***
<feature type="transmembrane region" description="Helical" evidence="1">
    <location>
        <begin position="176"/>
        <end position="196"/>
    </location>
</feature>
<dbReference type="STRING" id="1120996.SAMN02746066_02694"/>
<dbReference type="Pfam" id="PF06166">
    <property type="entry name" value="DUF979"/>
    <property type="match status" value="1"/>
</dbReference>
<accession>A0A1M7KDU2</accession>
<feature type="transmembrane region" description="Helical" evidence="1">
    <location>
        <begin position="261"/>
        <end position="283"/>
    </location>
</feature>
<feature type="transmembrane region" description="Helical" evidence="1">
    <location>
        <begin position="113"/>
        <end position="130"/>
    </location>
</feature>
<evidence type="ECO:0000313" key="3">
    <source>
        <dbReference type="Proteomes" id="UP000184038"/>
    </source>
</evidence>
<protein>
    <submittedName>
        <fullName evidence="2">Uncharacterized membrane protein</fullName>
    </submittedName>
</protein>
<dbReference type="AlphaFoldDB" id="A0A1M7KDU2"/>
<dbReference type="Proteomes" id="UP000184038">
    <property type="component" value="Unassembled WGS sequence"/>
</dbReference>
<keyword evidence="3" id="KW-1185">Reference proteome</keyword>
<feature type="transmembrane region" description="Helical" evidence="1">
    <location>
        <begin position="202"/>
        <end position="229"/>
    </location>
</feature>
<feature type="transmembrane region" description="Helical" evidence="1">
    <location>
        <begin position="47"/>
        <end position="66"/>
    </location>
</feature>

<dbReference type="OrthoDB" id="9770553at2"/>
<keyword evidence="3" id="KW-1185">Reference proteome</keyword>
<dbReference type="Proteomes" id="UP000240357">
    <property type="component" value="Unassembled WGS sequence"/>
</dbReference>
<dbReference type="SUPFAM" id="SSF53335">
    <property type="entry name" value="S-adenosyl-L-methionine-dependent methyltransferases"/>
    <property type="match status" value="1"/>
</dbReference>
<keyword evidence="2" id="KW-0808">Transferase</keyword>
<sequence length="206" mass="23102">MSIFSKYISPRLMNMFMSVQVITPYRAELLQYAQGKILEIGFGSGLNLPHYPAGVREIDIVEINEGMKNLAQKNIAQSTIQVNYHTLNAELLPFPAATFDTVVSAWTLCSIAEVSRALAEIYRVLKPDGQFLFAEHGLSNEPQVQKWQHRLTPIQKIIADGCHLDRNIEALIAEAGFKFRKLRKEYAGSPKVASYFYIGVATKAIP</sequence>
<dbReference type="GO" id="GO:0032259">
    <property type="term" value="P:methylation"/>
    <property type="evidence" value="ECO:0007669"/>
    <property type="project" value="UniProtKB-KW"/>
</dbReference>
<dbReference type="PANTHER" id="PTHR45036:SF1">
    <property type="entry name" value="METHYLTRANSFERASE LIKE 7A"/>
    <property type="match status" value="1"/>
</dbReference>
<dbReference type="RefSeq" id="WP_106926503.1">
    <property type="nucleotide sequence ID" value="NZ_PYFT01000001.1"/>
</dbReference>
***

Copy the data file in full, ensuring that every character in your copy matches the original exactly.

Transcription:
<feature type="transmembrane region" description="Helical" evidence="1">
    <location>
        <begin position="176"/>
        <end position="196"/>
    </location>
</feature>
<dbReference type="STRING" id="1120996.SAMN02746066_02694"/>
<dbReference type="Pfam" id="PF06166">
    <property type="entry name" value="DUF979"/>
    <property type="match status" value="1"/>
</dbReference>
<accession>A0A1M7KDU2</accession>
<feature type="transmembrane region" description="Helical" evidence="1">
    <location>
        <begin position="261"/>
        <end position="283"/>
    </location>
</feature>
<feature type="transmembrane region" description="Helical" evidence="1">
    <location>
        <begin position="113"/>
        <end position="130"/>
    </location>
</feature>
<evidence type="ECO:0000313" key="3">
    <source>
        <dbReference type="Proteomes" id="UP000184038"/>
    </source>
</evidence>
<protein>
    <submittedName>
        <fullName evidence="2">Uncharacterized membrane protein</fullName>
    </submittedName>
</protein>
<dbReference type="AlphaFoldDB" id="A0A1M7KDU2"/>
<dbReference type="Proteomes" id="UP000184038">
    <property type="component" value="Unassembled WGS sequence"/>
</dbReference>
<keyword evidence="3" id="KW-1185">Reference proteome</keyword>
<feature type="transmembrane region" description="Helical" evidence="1">
    <location>
        <begin position="202"/>
        <end position="229"/>
    </location>
</feature>
<feature type="transmembrane region" description="Helical" evidence="1">
    <location>
        <begin position="47"/>
        <end position="66"/>
    </location>
</feature>

<dbReference type="OrthoDB" id="9770553at2"/>
<keyword evidence="3" id="KW-1185">Reference proteome</keyword>
<dbReference type="Proteomes" id="UP000240357">
    <property type="component" value="Unassembled WGS sequence"/>
</dbReference>
<dbReference type="SUPFAM" id="SSF53335">
    <property type="entry name" value="S-adenosyl-L-methionine-dependent methyltransferases"/>
    <property type="match status" value="1"/>
</dbReference>
<keyword evidence="2" id="KW-0808">Transferase</keyword>
<sequence length="206" mass="23102">MSIFSKYISPRLMNMFMSVQVITPYRAELLQYAQGKILEIGFGSGLNLPHYPAGVREIDIVEINEGMKNLAQKNIAQSTIQVNYHTLNAELLPFPAATFDTVVSAWTLCSIAEVSRALAEIYRVLKPDGQFLFAEHGLSNEPQVQKWQHRLTPIQKIIADGCHLDRNIEALIAEAGFKFRKLRKEYAGSPKVASYFYIGVATKAIP</sequence>
<dbReference type="GO" id="GO:0032259">
    <property type="term" value="P:methylation"/>
    <property type="evidence" value="ECO:0007669"/>
    <property type="project" value="UniProtKB-KW"/>
</dbReference>
<dbReference type="PANTHER" id="PTHR45036:SF1">
    <property type="entry name" value="METHYLTRANSFERASE LIKE 7A"/>
    <property type="match status" value="1"/>
</dbReference>
<dbReference type="RefSeq" id="WP_106926503.1">
    <property type="nucleotide sequence ID" value="NZ_PYFT01000001.1"/>
</dbReference>